Our website publishes news, press releases, opinion and advertorials on various financial organizations, products and services which are commissioned from various Companies, Organizations, PR agencies, Bloggers etc. These commissioned articles are commercial in nature. This is not to be considered as financial advice and should be considered only for information purposes. It does not reflect the views or opinion of our website and is not to be considered an endorsement or a recommendation. We cannot guarantee the accuracy or applicability of any information provided with respect to your individual or personal circumstances. Please seek Professional advice from a qualified professional before making any financial decisions. We link to various third-party websites, affiliate sales networks, and to our advertising partners websites. When you view or click on certain links available on our articles, our partners may compensate us for displaying the content to you or make a purchase or fill a form. This will not incur any additional charges to you. To make things simpler for you to identity or distinguish advertised or sponsored articles or links, you may consider all articles or links hosted on our site as a commercial article placement. We will not be responsible for any loss you may suffer as a result of any omission or inaccuracy on the website.
Home Investment Half of British investors plan to ‘buy the dip’ (plus, how does this crash compare with the worst of the last 50 years?)

Half of British investors plan to ‘buy the dip’ (plus, how does this crash compare with the worst of the last 50 years?)

by Uma
graphicstock back view of bearded young businessman woking with graph and charts on computer SUCloH XOhx1


  • 4% of Brits who don’t invest yet plan to start because of this market dip
  • See how this crash compares with the S&P500’s worst ever crashes on this live chart

PRESS RELEASE – Despite the possibility of the market dropping further, half (48%) of British investors said they plan to buy the current dip (if the share market falls by at least 20% in 2022), according to new research from the personal finance comparison site, finder.com.

A further 4% of Brits who don’t invest, plan to buy the current market dip as well. This means that around 1 in 8 Brits (12%), or an estimated 6.2 million people, plan to ‘buy the dip’.

Not everyone is tempted to invest now though. 4 in 5 (80%) Brits don’t currently invest and won’t be tempted to start because of this dip, while 52% of investors are also not planning to pick up more stocks because of the drop in the market.

Men are significantly more likely than women to have their eye on discount shares, with 15% of men saying they’ll buy in a market drop compared to just 8% of women – a gap of seven percentage points.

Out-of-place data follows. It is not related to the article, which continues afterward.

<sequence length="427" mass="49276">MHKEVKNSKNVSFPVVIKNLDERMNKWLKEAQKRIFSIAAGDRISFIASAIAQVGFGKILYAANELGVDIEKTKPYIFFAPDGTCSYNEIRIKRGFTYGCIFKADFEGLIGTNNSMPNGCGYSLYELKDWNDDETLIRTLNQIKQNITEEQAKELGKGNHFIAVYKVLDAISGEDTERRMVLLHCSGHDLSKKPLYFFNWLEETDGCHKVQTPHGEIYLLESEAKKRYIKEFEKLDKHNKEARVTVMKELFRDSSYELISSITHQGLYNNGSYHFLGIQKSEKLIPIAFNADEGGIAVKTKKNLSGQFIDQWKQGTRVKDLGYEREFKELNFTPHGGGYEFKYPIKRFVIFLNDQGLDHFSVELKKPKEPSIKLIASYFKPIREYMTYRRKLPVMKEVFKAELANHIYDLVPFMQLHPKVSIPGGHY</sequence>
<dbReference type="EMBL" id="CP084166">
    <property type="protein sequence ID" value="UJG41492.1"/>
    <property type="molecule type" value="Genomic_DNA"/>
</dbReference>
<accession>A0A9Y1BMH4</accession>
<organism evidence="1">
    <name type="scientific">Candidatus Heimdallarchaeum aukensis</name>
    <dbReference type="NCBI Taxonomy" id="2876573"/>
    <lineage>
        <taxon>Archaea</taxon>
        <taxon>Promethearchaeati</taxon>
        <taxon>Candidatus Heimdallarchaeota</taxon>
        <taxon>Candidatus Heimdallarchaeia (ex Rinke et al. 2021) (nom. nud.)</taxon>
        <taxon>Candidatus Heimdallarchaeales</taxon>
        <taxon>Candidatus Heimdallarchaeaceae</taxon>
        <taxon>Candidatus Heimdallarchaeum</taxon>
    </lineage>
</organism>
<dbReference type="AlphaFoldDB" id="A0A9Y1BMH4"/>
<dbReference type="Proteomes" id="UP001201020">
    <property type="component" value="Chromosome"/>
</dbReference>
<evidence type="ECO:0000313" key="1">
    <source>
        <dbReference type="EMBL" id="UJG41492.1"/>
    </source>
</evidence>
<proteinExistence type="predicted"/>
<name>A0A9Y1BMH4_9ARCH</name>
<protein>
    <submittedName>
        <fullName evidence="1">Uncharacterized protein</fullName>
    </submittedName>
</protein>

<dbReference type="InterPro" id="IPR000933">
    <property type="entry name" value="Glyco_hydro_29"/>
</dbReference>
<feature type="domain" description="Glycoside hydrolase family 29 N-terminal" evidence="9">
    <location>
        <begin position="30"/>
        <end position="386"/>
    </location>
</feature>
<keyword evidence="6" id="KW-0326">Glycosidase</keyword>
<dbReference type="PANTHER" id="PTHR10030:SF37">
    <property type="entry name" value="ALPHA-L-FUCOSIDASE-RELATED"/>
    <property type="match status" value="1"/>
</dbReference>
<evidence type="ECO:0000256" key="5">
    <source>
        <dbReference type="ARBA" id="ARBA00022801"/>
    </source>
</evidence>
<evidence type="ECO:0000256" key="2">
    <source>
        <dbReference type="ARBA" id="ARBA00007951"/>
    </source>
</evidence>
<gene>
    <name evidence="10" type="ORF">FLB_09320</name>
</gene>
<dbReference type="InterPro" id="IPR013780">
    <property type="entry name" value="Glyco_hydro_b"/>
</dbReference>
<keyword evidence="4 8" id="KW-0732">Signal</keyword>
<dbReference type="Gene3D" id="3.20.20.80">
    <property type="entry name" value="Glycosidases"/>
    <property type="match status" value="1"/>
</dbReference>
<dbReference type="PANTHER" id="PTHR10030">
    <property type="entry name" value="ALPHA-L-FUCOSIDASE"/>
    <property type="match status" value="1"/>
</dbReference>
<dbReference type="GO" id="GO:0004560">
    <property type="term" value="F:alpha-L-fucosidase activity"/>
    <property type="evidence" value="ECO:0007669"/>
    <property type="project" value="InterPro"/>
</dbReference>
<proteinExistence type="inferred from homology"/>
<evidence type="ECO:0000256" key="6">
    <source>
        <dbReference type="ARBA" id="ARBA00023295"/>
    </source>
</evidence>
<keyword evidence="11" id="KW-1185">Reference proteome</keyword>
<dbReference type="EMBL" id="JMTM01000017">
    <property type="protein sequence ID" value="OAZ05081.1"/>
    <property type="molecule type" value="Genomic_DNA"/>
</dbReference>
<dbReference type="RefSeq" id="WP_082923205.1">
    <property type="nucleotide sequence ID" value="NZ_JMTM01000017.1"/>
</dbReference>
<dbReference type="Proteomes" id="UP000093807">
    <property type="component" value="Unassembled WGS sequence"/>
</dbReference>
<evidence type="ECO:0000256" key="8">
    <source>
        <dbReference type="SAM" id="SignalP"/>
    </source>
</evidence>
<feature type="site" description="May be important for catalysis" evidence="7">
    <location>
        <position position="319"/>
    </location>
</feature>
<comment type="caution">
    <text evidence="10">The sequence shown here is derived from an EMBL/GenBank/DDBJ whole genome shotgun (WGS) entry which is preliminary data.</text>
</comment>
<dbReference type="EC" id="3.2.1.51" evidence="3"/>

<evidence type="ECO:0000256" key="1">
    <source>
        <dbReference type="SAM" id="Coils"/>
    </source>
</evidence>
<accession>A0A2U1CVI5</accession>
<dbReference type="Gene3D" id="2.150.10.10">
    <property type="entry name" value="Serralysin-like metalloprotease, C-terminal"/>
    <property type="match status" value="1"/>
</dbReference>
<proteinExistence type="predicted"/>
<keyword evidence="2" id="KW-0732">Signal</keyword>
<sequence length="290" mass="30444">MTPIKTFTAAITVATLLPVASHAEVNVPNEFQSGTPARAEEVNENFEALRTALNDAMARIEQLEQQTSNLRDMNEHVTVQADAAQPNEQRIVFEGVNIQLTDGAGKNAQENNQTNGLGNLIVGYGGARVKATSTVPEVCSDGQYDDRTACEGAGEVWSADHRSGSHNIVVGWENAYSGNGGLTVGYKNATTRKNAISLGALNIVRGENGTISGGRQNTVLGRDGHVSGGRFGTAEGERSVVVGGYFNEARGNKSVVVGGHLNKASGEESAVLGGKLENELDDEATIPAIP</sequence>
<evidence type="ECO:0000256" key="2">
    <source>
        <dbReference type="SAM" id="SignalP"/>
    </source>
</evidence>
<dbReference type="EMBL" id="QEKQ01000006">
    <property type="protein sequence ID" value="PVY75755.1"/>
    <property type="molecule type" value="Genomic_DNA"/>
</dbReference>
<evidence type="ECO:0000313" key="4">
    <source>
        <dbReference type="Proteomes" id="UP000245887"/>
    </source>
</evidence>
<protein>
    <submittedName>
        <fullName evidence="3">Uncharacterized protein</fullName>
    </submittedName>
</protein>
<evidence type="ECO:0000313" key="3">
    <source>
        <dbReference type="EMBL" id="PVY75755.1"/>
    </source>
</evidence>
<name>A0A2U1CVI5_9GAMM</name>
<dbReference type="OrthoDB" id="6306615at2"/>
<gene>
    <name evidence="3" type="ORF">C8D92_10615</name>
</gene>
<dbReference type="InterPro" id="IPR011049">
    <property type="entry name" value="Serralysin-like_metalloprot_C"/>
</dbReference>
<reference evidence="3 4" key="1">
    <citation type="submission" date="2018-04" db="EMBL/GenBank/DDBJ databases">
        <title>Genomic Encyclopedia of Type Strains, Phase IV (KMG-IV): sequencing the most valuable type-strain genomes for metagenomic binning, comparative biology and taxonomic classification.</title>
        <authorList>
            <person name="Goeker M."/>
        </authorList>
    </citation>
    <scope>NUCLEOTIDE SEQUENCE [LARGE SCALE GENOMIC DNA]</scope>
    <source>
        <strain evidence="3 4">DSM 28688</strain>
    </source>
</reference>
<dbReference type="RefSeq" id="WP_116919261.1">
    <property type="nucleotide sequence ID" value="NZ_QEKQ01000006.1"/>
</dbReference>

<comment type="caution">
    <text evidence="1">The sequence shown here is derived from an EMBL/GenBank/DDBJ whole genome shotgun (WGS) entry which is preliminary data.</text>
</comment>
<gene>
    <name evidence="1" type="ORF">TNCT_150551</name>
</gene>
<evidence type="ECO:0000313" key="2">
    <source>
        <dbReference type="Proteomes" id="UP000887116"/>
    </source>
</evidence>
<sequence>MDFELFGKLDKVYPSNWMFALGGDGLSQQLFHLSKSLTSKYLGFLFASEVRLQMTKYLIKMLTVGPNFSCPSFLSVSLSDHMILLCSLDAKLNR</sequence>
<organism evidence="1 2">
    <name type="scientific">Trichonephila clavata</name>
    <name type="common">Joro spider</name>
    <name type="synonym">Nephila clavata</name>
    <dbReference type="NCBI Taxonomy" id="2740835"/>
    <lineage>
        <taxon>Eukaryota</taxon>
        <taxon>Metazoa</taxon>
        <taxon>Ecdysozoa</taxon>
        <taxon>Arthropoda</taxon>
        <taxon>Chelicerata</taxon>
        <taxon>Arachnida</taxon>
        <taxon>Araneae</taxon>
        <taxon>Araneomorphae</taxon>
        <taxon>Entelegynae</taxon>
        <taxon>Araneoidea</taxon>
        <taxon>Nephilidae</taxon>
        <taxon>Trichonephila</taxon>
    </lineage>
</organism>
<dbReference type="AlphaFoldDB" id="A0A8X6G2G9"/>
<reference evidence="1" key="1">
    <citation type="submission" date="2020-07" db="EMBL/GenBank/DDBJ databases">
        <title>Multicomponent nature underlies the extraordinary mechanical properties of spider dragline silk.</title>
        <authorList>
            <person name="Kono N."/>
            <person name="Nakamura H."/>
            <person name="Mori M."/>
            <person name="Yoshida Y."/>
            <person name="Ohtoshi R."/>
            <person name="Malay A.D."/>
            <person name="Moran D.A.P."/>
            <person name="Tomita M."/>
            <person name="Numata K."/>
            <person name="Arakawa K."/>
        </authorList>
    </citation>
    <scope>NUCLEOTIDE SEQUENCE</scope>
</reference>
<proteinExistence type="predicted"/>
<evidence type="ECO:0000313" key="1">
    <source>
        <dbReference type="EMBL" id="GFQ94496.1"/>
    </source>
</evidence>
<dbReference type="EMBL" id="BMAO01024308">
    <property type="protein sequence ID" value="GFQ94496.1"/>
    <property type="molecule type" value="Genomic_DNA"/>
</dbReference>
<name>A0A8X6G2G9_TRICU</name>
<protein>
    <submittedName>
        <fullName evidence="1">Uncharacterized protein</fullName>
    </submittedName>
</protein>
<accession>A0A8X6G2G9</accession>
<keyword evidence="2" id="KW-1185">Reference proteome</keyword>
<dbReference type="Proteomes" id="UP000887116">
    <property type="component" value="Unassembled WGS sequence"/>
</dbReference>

The younger Brits are, the more likely they are to ‘buy the dip’. Almost 1 in 6 (17%) of those aged 18-24 are planning to buy, compared to just 7% of those aged 65+ who say the same.

How does this market crash compare with previous ones?

A new, live chart compares the current dip in the S&P 500 with the 5 worst market crashes of the last 50 years. 

The chart, from the personal finance comparison site, finder.com, reveals that, as of the close of trading yesterday (15th March)  the market is currently down -11.1% from the point at which it started dropping (3rd Jan 2022). 
This means that for this current dip to end up being the biggest crash of the last 50 years, the market would need to fall by a further 50%.
The worst market crash of the last 50 years was the financial crisis that lasted between 2007 and 2009. The lowest point came after 351 days of trading, when the market had fallen by 55.5% from the point when the crash first started.

You can see how this dip compares with the 5 worst stock market crashes of the past 50 years here.

Finder.com’s Investing Writer, Zoe Stabler DipFa, says instead of trying to time the market, retail investors should consider long term investment strategies: 

“A sensible strategy is to invest regularly instead of sporadically. This is called “dollar-cost averaging” and means you reduce the risk of timing things badly. In theory this means that you aren’t putting all your eggs in one basket and you are likely to end up investing at good times as well as bad times.

“It can seem tempting to invest when markets are dropping, but there is no telling when a market crash will end and you could end up experiencing heavy losses early on if it continues to fall. 

“As our chart shows, the market has plenty of room to continue falling if global issues like the Russian invasion of Ukraine don’t get resolved soon and central banks continue to increase interest rates. On the other hand, it could bounce back quite quickly – there is just no way of accurately predicting it.”